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Japan purges South Korea from trusted export partners list, security ties at stake

Japan purges South Korea from trusted export partners list, security ties at stake
Tokyo has cut Seoul from its “white list” of countries that enjoy preferential trade treatment such as milder export controls, as the deepening rift between the two US allies threatens to affect regional security.

The Japanese government voted to remove South Korea from the most-trusted export partners list on Friday morning, prompting South Korea’s president Moon Jae-in to call an emergency cabinet meeting.

“The government will deal with these unjustifiable measures by Japan with a firm stance,” the Japanese presidential office spokesman said.

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The drastic move comes as the two countries are embroiled in a bitter row over the historic issue of Japan’s forced labor practices during World War II. The standoff was inflamed by the rulings of the South Korean Supreme Court last year, demanding Japanese companies fork out hefty compensation to the victims.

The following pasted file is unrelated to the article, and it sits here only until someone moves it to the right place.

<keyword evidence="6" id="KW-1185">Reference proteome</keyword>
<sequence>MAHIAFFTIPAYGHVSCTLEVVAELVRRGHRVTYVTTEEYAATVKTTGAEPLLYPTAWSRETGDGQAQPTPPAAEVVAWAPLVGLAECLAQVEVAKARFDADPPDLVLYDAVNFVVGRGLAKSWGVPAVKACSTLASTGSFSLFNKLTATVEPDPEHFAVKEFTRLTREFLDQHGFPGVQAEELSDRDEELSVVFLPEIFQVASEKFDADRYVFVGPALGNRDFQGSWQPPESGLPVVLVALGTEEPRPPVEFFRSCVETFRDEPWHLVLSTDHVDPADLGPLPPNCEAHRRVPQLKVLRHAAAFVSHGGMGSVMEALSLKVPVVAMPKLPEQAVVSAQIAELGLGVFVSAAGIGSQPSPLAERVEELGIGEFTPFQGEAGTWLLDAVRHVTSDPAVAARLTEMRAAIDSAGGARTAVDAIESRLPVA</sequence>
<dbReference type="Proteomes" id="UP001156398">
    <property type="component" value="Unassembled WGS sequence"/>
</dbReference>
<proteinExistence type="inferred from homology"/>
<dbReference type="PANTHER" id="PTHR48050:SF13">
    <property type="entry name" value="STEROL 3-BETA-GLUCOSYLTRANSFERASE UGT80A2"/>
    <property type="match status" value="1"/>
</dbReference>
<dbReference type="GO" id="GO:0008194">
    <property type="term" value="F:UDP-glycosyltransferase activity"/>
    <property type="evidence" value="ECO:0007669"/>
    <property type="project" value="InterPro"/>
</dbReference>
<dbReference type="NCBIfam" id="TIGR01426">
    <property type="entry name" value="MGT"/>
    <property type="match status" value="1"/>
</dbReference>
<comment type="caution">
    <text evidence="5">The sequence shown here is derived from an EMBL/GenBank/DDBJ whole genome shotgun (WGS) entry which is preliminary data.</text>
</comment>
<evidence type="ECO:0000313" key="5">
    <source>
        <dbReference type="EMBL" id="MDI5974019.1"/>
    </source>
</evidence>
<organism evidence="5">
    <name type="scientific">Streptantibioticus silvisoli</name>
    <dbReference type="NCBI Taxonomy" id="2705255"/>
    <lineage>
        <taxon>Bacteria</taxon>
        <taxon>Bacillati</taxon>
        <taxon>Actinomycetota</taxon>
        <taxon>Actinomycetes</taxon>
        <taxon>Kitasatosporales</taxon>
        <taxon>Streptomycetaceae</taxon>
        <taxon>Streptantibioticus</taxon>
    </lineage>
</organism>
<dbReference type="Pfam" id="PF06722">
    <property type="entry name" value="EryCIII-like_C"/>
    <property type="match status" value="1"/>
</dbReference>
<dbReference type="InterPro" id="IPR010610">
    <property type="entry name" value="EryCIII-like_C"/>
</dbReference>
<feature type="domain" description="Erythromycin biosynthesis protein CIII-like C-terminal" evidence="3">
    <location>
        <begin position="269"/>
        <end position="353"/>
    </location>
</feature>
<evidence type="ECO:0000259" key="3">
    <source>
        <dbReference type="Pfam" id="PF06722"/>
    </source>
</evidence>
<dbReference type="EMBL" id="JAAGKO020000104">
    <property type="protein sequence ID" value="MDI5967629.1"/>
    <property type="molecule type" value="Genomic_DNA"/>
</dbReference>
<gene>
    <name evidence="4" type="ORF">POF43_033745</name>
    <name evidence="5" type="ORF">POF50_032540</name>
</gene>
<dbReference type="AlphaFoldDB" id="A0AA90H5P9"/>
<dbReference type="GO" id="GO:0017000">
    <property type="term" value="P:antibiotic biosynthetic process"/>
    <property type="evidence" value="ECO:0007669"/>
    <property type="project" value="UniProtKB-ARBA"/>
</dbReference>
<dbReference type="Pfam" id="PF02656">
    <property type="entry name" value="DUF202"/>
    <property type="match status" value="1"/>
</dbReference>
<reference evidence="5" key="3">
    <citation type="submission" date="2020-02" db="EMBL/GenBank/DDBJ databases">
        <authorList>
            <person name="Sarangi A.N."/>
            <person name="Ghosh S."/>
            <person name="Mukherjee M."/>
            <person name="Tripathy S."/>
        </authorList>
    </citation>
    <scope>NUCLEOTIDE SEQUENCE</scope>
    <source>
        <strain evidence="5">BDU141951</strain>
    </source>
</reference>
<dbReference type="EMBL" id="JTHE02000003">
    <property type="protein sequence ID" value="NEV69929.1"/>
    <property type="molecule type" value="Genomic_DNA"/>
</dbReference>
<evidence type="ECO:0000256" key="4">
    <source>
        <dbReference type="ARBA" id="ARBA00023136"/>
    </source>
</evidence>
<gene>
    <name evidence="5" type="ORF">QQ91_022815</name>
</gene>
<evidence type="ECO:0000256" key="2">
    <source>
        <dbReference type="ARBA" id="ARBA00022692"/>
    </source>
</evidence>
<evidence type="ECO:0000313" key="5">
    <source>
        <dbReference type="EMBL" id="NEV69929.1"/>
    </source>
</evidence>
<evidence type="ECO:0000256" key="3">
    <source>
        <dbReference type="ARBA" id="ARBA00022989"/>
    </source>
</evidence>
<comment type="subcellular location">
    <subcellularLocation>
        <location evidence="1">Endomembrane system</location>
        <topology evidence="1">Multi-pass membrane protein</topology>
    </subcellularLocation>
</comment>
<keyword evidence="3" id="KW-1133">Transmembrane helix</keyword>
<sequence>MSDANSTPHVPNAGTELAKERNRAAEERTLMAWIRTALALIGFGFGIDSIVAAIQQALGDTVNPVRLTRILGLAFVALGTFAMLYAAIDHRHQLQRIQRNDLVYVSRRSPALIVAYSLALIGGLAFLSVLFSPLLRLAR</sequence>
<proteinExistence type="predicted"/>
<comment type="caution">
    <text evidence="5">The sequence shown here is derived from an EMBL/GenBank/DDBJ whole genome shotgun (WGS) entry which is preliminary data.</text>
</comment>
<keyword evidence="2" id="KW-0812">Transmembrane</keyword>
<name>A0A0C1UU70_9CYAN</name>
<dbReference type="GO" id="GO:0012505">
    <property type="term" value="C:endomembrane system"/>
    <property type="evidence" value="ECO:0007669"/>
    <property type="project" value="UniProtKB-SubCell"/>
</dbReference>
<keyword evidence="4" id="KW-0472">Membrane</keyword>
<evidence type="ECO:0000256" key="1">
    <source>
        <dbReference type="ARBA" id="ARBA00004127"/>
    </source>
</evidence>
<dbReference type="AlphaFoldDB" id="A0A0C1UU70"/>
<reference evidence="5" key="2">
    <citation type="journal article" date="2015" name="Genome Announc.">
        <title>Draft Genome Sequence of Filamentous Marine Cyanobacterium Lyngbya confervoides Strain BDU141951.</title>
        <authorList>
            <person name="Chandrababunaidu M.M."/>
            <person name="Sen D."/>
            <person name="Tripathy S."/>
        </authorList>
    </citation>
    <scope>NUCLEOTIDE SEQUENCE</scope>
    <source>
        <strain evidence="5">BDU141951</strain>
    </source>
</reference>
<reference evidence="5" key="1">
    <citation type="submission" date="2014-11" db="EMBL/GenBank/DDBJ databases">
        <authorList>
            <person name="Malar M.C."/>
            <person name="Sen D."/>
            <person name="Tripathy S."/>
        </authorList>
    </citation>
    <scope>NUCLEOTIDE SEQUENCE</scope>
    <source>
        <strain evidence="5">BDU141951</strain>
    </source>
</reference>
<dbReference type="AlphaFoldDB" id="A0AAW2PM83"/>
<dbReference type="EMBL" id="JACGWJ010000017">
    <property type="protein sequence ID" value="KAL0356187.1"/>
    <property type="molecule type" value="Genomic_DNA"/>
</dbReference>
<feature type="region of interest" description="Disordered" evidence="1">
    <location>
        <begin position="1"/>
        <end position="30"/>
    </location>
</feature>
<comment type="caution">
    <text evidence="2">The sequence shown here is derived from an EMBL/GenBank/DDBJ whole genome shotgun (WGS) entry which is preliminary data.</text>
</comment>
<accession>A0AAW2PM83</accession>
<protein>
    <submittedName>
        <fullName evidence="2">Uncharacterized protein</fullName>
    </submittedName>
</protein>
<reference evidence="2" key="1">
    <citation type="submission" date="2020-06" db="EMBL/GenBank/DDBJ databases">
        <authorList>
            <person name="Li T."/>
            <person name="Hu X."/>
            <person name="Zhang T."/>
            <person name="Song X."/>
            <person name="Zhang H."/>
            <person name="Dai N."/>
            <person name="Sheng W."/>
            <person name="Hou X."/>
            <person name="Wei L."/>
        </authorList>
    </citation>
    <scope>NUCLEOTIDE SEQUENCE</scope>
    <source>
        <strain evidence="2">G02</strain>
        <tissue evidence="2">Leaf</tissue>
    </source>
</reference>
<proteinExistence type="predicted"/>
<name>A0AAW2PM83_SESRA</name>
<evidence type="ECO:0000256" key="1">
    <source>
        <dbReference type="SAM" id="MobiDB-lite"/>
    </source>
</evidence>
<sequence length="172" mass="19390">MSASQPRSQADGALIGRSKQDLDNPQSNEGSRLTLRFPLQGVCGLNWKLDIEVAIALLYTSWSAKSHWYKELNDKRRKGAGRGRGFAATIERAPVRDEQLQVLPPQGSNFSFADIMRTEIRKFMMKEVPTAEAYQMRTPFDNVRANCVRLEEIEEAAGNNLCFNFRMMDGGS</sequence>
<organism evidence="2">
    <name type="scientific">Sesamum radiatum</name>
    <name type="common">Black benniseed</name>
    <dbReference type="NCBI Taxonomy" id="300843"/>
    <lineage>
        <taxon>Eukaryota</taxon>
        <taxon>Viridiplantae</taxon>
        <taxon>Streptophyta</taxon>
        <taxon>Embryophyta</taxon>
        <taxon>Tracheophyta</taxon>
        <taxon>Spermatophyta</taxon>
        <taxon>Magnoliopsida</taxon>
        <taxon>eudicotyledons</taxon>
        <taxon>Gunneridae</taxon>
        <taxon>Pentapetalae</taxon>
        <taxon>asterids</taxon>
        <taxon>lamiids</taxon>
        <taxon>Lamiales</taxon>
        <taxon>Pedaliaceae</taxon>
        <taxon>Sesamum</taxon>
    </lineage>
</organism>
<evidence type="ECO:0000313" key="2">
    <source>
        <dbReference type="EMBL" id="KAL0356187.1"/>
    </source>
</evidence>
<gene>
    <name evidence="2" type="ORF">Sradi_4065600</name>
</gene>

Car-maker Mitsubishi was ordered to pay between $68,000 – $127,000 to each of the 10 plaintiffs who were employed by the company in 1940-1945, while Nippon Steel & Sumitomo Metal Corp’s was ordered to pay 100 million won ($84,000) for each case of forced labor.

Tokyo has been incensed over the rulings, insisting that all such issues were settled under the 1965 treaty on basic relations between the countries and has been pushing back against Seoul with trade sanctions.

Last month, Japan unveiled tough restrictions on the export of three chemicals that are essential to South Korea’s world-renowned smartphone and chip industry.

In a futile attempt to discourage its neighbor from axing its trade privileges, Seoul warned Japan on Thursday that an intelligence-sharing agreement between the two nations might be at stake.

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“We cannot help but see this as affecting the framework of security cooperation between South Korea and Japan,” Seoul’s Foreign Minister Kang Kyung-wha said.

Washington, alarmed by the unraveling dispute, attempted to mediate, suggesting its allies sign a “standstill agreement,” the Japan Times reported. However, so far the US has failed to diffuse the tensions, which have escalated in recent weeks.

US Secretary of State Mike Pompeo is set to give reconciliation another go later on Friday, when he meets with the Japanese and South Korean foreign ministers.

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